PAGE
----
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Hugh first saw Clara Butterworth one day in July when she had been at home for
a month. She came to his shop late one afternoon with her father and a man who
had been employed to manage the new bicycle factory. The three got out of
Tom's buggy and came into the shop to see Hugh's new invention, the hay-
loading apparatus. Tom and the man named Alfred Buckley went to the rear of
the shop, and Hugh was left alone with the woman. She was dressed in a light
summer gown and her cheeks were flushed. Hugh stood by a bench near an
open window and listened while she talked of how much the town had changed
in the three years she had been away. "It is your doing, every one says that," she
Clara had been waiting for an opportunity to talk to Hugh. She began asking
questions regarding his work and what was to come of it. "When everything is
done by machines, what are people to do?" she asked. She seemed to take it for
granted that the inventor had thought deeply on the subject of industrial
development, a subject on which Kate Chanceller had often talked during a
whole evening. Having heard Hugh spoken of as one who had a great brain, she
wanted to see the brain at work.
Alfred Buckley came often to her father's house and wanted to marry Clara. In
the evening the two men sat on the front porch of the farmhouse and talked of
the town and the big things that were to be done there. They spoke of Hugh, and
Buckley, an energetic, talkative fellow with a long jaw and restless gray eyes who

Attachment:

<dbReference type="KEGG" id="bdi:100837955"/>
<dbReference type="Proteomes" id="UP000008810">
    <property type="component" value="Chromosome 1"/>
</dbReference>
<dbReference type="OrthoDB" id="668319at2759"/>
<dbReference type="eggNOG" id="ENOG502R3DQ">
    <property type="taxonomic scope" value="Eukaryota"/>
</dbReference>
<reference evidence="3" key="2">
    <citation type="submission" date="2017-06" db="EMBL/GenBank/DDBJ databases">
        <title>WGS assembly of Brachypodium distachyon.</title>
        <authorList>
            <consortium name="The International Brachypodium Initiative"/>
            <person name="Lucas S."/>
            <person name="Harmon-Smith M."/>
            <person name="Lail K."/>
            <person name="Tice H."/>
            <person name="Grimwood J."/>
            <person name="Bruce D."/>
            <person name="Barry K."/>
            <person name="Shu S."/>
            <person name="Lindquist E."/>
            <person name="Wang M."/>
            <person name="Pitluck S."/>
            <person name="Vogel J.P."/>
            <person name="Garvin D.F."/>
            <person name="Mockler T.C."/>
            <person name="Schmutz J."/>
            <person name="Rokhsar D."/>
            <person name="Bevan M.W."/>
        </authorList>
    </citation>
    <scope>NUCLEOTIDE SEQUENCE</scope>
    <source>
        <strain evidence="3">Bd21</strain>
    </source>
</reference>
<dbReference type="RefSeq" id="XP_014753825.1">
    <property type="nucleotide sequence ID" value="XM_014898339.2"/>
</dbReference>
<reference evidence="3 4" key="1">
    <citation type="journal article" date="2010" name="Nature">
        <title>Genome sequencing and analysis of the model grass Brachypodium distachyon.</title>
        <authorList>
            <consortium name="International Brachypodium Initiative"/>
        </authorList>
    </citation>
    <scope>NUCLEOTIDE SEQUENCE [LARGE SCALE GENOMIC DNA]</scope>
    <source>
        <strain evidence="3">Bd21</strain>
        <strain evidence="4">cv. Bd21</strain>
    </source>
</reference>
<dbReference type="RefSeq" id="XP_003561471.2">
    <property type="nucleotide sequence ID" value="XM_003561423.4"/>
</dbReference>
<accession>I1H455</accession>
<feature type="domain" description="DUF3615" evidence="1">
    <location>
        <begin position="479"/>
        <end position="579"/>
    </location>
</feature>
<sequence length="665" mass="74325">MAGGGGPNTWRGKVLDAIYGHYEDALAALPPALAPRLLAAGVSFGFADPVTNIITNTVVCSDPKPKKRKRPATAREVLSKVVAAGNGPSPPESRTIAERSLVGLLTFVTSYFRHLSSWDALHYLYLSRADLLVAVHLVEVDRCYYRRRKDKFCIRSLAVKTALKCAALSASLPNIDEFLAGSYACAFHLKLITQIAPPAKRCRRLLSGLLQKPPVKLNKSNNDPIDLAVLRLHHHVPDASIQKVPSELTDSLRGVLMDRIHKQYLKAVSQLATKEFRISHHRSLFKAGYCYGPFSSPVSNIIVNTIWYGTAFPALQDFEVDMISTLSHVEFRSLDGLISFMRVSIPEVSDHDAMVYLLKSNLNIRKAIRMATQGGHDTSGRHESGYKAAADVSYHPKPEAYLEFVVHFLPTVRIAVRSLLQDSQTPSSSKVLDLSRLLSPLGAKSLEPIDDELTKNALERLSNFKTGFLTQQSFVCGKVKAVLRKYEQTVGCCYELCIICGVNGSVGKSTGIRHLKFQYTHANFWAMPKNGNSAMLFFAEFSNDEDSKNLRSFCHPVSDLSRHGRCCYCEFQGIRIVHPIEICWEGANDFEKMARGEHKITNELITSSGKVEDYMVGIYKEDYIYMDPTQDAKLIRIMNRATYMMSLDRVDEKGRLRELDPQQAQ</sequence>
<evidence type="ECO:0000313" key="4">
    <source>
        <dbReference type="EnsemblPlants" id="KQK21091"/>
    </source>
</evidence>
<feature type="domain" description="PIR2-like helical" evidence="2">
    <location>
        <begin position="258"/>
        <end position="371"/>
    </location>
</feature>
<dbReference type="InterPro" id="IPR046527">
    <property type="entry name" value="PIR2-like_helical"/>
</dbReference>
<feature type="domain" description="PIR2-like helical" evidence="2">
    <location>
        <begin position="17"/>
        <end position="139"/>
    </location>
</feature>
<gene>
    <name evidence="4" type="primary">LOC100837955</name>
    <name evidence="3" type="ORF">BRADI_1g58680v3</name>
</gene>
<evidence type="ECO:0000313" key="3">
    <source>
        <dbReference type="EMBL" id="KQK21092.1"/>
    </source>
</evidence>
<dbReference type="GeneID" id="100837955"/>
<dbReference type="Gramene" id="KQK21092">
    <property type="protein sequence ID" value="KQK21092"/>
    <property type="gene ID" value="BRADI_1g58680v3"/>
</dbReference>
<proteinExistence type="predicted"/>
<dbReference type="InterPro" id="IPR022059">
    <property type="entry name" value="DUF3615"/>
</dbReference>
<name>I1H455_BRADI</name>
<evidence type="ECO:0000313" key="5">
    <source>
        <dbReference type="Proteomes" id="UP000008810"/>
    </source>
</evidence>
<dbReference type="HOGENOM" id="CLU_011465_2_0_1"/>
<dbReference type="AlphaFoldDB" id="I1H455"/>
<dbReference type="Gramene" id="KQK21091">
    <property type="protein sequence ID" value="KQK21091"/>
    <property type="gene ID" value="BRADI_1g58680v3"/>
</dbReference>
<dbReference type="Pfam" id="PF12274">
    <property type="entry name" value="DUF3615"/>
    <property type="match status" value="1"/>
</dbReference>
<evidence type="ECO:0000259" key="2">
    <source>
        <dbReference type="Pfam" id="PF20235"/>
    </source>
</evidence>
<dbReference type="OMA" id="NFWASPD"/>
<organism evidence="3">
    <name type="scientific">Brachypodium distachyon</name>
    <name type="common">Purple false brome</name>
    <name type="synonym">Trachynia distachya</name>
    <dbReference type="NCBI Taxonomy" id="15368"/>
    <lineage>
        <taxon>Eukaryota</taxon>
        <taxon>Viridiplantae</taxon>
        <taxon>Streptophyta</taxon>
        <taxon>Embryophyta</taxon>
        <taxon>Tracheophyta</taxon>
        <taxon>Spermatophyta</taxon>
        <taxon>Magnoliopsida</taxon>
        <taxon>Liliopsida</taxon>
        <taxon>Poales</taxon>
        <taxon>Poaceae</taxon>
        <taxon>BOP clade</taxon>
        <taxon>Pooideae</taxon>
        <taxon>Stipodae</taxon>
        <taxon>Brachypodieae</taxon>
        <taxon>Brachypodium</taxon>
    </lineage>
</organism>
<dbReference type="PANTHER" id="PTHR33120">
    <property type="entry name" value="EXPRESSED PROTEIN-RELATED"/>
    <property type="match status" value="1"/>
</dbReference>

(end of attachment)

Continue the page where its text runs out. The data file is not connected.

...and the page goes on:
had come from New York City, suggested schemes for using him. Clara gathered
that there was a plan on foot to get control of Hugh's future inventions and
thereby gain an advantage over Steve Hunter.
The whole matter puzzled Clara. Alfred Buckley had asked her to marry him and
she had put the matter off. The proposal had been a formal thing, not at all what
she had expected from a man she was to take as a partner for life, but Clara was
at the moment very seriously determined upon marriage. The New York man was
at her father's house several evenings every week. She had never walked about
with him nor had they in any way come close to each other. He seemed too
much occupied with work to be personal and had proposed marriage by writing
her a letter. Clara got the letter from the post-office and it upset her so that she
felt she could not for a time go into the presence of any one she knew. "I am
unworthy of you, but I want you to be my wife. I will work for you. I am new here
and you do not know me very well. All I ask is the privilege of proving my merit. I
want you to be my wife, but before I dare come and ask you to do me so great an
honor I feel I must prove myself worthy," the letter said.
Clara had driven into town alone on the day when she received it and later got
into her buggy and drove south past the Butterworth farm into the hills. She
forgot to go home to lunch or to the evening meal. The horse jogged slowly
along, protesting and trying to turn back at every cross road, but she kept on and
did not get home until midnight. When she reached the farmhouse her father was
waiting. He went with her into the barnyard and helped unhitch the horse.